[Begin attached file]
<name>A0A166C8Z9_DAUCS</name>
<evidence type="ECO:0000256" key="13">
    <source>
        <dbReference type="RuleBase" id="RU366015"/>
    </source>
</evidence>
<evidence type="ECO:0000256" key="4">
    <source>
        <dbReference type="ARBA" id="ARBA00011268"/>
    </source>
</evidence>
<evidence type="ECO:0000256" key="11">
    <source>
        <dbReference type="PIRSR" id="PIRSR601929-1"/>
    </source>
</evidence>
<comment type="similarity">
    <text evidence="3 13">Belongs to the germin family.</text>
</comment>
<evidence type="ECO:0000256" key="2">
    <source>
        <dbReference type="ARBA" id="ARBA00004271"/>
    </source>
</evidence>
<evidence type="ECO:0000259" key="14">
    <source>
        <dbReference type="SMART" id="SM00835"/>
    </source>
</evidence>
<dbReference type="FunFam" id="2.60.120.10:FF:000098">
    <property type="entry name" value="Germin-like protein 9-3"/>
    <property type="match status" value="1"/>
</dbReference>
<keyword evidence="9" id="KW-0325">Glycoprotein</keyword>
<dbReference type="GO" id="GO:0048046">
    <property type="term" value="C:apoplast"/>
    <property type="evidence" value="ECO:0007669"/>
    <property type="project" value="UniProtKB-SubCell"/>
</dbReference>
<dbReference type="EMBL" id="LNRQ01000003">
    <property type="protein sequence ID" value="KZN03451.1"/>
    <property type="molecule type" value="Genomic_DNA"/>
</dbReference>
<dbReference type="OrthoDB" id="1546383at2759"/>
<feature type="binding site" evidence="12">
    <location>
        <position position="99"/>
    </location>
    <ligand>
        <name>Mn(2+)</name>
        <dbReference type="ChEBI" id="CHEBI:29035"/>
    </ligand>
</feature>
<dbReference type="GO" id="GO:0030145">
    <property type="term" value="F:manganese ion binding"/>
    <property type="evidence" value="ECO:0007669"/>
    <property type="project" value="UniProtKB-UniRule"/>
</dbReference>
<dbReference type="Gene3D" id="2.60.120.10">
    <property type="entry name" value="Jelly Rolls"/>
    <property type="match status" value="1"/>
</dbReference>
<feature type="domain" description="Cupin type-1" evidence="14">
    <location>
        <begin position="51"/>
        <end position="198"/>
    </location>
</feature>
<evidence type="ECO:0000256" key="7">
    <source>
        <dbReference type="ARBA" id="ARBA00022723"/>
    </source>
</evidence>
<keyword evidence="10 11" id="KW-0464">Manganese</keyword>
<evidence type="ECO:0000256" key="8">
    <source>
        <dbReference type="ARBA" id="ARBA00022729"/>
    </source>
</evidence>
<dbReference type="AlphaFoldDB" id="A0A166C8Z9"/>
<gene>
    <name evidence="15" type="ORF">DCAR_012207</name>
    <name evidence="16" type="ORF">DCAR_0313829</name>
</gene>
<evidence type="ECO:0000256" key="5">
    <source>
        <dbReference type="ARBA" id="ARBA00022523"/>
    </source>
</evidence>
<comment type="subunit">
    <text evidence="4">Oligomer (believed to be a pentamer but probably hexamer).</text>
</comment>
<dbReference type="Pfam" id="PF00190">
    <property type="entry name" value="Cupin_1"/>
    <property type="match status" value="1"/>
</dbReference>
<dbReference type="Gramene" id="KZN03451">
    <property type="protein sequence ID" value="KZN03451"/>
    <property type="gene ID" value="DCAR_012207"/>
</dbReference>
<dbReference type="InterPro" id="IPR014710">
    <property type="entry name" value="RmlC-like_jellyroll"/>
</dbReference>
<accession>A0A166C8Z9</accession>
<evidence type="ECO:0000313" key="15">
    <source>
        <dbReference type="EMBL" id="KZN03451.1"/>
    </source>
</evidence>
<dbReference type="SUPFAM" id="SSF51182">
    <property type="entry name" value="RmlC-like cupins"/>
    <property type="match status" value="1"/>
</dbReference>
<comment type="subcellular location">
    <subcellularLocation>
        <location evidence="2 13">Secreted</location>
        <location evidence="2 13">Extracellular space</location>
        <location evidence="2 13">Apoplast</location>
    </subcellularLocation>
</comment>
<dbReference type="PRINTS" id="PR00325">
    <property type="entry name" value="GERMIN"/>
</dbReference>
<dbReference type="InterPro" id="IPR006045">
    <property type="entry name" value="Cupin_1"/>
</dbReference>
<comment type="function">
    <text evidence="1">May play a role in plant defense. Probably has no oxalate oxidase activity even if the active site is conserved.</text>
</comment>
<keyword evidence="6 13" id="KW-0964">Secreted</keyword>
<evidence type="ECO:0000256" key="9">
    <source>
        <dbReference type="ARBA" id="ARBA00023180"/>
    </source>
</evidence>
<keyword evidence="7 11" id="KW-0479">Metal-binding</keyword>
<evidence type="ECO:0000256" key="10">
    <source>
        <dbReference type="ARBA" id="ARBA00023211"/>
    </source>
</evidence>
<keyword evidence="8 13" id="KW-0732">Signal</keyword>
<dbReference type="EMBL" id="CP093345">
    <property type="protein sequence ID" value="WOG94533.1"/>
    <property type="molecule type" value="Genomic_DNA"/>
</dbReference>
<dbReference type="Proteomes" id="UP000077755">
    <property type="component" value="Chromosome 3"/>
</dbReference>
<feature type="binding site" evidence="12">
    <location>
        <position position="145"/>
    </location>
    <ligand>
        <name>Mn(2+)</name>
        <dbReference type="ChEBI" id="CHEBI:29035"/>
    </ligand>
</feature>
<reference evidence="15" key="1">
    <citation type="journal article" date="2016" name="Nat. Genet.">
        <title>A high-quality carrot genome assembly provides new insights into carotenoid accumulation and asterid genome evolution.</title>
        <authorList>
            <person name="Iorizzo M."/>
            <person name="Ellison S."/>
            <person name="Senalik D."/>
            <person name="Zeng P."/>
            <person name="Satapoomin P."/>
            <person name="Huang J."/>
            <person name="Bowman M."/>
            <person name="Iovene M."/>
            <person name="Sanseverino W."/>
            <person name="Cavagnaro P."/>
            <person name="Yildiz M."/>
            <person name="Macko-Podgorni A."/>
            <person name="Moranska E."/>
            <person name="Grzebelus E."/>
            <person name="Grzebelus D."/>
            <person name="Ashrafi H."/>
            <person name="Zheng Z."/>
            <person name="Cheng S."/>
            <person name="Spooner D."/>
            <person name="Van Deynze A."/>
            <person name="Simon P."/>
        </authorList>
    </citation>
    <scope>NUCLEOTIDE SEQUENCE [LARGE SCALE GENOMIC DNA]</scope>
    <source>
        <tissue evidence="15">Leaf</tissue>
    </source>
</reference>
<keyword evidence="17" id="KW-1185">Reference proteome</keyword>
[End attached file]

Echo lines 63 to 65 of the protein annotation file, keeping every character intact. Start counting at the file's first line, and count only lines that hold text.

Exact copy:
<feature type="domain" description="Cupin type-1" evidence="14">
    <location>
        <begin position="51"/>